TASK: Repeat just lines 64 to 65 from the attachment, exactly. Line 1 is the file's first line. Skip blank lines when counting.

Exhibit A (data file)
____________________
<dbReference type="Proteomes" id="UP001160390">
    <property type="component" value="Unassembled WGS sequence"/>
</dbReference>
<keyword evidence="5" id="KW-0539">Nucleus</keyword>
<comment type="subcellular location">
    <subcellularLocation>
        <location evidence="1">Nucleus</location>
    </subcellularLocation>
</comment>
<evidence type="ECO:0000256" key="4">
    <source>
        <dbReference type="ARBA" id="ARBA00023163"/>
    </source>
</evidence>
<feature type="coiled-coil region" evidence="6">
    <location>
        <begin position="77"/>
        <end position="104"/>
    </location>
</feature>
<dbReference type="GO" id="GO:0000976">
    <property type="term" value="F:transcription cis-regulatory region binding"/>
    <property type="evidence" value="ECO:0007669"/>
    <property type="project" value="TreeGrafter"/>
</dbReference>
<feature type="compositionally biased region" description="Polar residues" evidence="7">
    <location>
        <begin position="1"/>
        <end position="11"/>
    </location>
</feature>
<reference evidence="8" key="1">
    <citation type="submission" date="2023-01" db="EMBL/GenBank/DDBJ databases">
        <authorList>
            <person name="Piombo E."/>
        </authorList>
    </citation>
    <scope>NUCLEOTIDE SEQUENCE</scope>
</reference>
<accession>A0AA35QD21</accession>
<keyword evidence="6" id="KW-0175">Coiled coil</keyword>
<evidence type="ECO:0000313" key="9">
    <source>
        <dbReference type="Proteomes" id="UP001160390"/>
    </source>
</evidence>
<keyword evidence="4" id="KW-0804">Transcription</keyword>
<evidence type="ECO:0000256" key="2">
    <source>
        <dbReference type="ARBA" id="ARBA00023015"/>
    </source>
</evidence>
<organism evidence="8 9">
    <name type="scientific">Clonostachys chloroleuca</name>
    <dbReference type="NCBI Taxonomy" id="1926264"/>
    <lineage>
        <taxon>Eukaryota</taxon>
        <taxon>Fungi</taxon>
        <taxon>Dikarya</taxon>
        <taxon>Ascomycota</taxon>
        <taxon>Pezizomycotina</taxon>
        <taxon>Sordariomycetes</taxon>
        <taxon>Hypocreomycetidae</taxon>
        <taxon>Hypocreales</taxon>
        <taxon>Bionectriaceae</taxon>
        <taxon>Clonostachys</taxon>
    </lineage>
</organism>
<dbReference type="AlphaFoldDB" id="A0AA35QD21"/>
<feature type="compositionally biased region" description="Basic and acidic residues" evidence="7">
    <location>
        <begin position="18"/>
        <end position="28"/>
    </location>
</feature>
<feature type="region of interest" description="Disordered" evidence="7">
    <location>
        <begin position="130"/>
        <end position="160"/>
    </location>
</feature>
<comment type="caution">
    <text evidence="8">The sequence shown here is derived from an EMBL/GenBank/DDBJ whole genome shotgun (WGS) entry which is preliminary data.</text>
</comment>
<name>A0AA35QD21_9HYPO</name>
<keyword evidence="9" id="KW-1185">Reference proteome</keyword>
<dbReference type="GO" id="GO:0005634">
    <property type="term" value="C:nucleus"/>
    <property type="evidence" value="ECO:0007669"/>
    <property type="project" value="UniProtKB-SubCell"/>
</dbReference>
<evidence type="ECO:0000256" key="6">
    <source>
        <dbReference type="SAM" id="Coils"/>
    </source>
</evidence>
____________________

        <taxon>Hypocreales</taxon>
        <taxon>Bionectriaceae</taxon>